Last Update: March 2000
Author: F. A. Leighton
Reviewer: H. Artsob
There are some 500 different viruses worldwide that are transmitted among animals by biting insects or ticks. These viruses collectively are called "arboviruses"; "arbo" from "arthropod-borne". "Arbovirus" is not a taxonomic classification; these arthropod-borne viruses belong to several different families in virus taxonomy. Their similarities are in life-style and ecology, and, for several North American arboviruses, in the diseases they can cause in people.
In Canada, 19 arboviruses have been found in either arthropod or vertebrate hosts. Six of these are transmitted by ticks, 11 by mosquitoes and 2 by midges (Culicoides sp.). Seven arboviruses that can cause disease in people have been recognized to occur in Canada, and information about these 7 viruses is provided below. Two other arboviruses cause disease in ungulates. The other 10 arboviruses are of unknown disease-causing potential in people or animals.
Seven arboviruses that can cause human disease are known to occur in Canada. Another arbovirus new to North America, West Nile Virus (WN), caused epidemic disease in wild and captive birds, humans, and horses in the New York City area in August, September and October of 1999. As of this writing, it is not known to be present in Canada. Its distribution, host range and importance to animal and human health will be determined through surveillance and research progams that are already underway in both Canada and the United States. Two additional arboviruses found in Canada, California encephalitis (CE) and Cache Valley (CV) have been implicated as human pathogens but their role is less certain. These viruses are not considered further here.
[West Nile Virus (WN) shown for comparison]
|SLE||Flaviviridae||SK, ON,QC||Wild birds||Mosquitoes|
|WN||Flaviviridae||None Known1||Wild birds||Mosquitoes|
|SSH||Bunyaviridae||ALL provinces, YT,NWT||Wild mammals||Mosquitoes|
|CTF||Reoviridae||BC, AB||Wild mammals||Ticks|
1 As of December 1999
All seven of these viruses, and also West Nile Virus, have some common features. Each is maintained in a cycle of transmission between its mosquito or tick host and a range of wild birds and/or mammals that are its normal vertebrate hosts and reservoirs. The normal hosts appear to suffer little or no clinical disease when they become infected. However, periodically these viruses are transmitted by their arthropod hosts to animals that are not their normal vertebrate hosts. These unusual vertebrate hosts, which can include humans, sometimes do become clinically ill from the infection. These viruses are not contagious from person to person, nor do the abnormal animal hosts carry enough virus in their blood to infect other mosquitoes or ticks. Thus, people and animals that become diseased usually are "dead-end" hosts; they may suffer disease but the virus does not spread from them to other vertebrates or to other mosquitoes or ticks..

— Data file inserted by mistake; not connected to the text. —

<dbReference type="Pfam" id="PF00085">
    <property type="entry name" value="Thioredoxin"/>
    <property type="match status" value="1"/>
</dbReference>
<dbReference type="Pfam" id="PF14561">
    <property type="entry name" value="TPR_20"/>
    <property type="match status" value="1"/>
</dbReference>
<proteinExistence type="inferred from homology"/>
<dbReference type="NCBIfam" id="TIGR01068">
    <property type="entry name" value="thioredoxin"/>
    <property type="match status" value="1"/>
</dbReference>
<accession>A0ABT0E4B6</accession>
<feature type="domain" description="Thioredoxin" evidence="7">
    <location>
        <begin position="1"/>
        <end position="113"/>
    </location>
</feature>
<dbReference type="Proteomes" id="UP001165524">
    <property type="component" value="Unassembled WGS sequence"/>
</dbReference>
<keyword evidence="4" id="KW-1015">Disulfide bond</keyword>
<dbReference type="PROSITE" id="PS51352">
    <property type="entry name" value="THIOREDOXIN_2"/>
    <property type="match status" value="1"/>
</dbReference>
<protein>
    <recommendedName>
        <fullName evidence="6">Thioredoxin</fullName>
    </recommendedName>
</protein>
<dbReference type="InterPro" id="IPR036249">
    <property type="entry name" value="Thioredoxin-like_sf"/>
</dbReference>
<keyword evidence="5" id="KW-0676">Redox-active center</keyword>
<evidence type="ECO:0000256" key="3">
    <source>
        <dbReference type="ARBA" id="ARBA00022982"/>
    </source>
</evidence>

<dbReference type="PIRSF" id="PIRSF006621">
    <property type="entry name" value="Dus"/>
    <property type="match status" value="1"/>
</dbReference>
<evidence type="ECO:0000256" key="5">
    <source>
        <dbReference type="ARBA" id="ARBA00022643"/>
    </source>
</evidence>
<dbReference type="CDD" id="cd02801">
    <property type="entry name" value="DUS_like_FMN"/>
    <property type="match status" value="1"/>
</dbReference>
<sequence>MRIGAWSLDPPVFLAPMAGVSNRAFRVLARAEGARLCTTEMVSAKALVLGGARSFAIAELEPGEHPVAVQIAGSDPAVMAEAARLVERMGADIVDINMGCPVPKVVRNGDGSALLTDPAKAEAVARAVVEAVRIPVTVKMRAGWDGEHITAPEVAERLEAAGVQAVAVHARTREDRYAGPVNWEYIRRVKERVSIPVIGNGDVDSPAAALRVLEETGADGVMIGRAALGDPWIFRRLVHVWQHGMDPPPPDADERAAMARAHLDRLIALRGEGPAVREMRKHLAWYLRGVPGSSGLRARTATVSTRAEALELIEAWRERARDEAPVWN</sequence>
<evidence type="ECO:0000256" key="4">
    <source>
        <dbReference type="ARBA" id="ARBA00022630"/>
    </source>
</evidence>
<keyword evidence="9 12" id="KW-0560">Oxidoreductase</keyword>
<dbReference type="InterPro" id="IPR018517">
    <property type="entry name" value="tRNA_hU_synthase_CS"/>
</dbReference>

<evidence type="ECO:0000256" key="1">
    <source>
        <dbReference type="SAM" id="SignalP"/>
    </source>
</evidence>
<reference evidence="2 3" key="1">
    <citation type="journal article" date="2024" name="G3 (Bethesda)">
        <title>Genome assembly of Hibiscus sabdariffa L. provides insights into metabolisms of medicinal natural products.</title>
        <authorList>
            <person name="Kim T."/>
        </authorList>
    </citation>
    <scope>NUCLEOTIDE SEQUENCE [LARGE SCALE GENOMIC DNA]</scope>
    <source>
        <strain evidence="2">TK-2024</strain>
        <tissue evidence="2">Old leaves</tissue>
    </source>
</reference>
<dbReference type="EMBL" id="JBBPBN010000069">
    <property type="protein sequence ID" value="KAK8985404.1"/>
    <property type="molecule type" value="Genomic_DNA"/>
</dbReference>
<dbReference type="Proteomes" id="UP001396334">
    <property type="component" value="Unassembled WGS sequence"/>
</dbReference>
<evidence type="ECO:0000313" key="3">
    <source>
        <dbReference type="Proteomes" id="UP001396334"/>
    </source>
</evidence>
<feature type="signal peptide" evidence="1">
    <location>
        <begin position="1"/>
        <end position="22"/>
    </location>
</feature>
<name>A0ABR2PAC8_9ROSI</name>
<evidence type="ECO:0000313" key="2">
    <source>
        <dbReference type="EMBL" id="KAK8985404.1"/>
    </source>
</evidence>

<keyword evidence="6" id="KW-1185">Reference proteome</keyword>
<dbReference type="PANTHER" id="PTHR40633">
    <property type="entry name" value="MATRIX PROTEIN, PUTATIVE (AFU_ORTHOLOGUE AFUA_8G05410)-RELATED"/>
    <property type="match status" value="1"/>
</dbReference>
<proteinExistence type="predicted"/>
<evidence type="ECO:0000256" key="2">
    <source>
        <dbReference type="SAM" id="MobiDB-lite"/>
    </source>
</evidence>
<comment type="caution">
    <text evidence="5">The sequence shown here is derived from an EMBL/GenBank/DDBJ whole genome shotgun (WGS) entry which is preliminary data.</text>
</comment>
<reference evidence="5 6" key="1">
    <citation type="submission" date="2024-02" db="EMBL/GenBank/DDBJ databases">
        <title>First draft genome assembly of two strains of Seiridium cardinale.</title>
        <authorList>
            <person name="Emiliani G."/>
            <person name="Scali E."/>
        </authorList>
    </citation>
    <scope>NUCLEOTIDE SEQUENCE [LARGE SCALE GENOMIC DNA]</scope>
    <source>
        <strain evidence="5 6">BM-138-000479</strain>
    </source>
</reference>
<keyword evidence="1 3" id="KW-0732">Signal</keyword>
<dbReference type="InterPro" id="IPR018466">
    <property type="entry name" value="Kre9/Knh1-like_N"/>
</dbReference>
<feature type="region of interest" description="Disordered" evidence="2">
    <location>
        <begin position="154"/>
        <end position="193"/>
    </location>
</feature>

In general, the seven arboviruses considered here do not cause disease in their normal avian or mammalian hosts, nor in their host mosquitoes or ticks. However, abnormal wild animal hosts may suffer disease in the same way as do people and some domestic animals. For example EEE has caused fatal disease in captive Whooping Cranes, birds whose normal habitat is generally outside of the normal habitat of the EEE virus. Nestling House Sparrows may suffer illness from WEE virus, for which this European bird is now an important avian host in North America, and WEE virus has been found in the brains of squirrels submitted as rabies suspects and in an oppossum with encephalitis. EEE and WEE have caused disease in non-native bird species raised and released for hunting.
In general, most infections of people with the above-listed seven arboviruses known to occur in Canada result in no illness at all. However, some infections do result in clinical disease and, sometimes, in very serious disease. Illness caused by arboviruses can take the form of generalized, flu-like disease or encephalitis (inflammation of the brain). Encephalitis is a grave disease. It can be fatal, and many who survive arbovirus encephalitis will suffer permanent brain damage and debility. Thus, although these diseases are not common, they can be severe and, because they are caused by viruses, there are no drugs to treat them. There are no commercially-available vaccines to protect people against any of these arbovirus diseases, although vaccines are available to protect horses against WEE and EEE. Mosquito-vectored arbovirus infections in Canada generally are most common from mid-summer to fall, when the largest number of infected mosquitoes are present; tick-borne arbovirus infections are most common in spring and summer, coincident with tick activity.
Artsob, H. 1990. Arbovirus activity in Canada. Archives of Virology . Supplement 1: 249-258.
Beran, G.W.(Editor-in-chief). 1994. Handbook of Zoonoses. 2nd Edition. Section B Viral. CRC Press Inc. Boca Raton. 582 pp.
Calisher, C.H. 1994. Medically important arboviruses of the United States and Canada. Clinical Microbiology Reviews 7: 89-116.
Monath, T.P. (Editor). 1988. The Arboviruses: Epidemiology and Ecology. Volumes I-V. CRC Press Inc., Boca Raton.